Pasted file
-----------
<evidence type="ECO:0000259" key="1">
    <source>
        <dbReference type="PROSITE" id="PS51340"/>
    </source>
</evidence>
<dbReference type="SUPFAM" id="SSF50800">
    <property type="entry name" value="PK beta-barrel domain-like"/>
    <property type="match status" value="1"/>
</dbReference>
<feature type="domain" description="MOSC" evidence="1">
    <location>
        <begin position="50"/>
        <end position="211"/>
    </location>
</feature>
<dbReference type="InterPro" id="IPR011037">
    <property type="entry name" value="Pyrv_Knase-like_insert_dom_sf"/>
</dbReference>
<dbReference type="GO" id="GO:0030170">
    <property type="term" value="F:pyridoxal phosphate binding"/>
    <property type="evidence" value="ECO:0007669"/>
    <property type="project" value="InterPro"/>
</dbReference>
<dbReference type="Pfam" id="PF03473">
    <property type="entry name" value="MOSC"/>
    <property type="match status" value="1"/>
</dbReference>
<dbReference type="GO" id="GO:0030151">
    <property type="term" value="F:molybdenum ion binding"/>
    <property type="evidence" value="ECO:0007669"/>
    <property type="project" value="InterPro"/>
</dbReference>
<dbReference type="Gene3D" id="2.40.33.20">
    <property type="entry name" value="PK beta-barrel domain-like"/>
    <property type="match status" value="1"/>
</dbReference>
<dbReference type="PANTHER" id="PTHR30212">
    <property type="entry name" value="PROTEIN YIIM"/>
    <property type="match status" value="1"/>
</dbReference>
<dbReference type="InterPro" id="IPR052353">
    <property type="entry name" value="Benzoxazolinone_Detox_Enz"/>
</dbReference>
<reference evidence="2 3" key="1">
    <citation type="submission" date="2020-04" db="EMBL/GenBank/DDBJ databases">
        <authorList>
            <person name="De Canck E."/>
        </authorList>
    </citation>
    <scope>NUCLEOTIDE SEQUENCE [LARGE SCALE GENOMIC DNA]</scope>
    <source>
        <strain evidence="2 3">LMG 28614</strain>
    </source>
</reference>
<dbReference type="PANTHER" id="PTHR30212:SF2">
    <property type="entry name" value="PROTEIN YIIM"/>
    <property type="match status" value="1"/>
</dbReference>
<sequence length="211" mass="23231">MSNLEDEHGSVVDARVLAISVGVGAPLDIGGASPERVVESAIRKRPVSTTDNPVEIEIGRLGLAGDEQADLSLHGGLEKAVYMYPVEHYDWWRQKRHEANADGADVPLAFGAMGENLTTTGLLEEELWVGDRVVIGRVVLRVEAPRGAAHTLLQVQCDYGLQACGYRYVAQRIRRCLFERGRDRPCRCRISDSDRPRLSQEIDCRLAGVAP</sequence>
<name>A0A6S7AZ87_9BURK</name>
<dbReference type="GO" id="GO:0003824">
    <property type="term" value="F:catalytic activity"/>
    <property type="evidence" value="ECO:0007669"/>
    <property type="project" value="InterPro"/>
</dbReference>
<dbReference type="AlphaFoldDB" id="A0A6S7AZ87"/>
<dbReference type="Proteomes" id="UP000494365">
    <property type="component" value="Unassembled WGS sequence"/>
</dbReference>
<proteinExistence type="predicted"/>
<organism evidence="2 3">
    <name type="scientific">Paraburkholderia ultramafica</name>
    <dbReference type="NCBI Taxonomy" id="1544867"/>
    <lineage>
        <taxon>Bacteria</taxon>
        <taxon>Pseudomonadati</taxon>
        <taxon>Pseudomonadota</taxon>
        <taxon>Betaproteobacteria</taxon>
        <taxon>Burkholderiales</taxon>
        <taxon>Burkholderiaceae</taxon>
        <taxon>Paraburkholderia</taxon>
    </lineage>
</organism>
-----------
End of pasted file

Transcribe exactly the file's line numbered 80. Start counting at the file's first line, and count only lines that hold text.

        <taxon>Burkholderiaceae</taxon>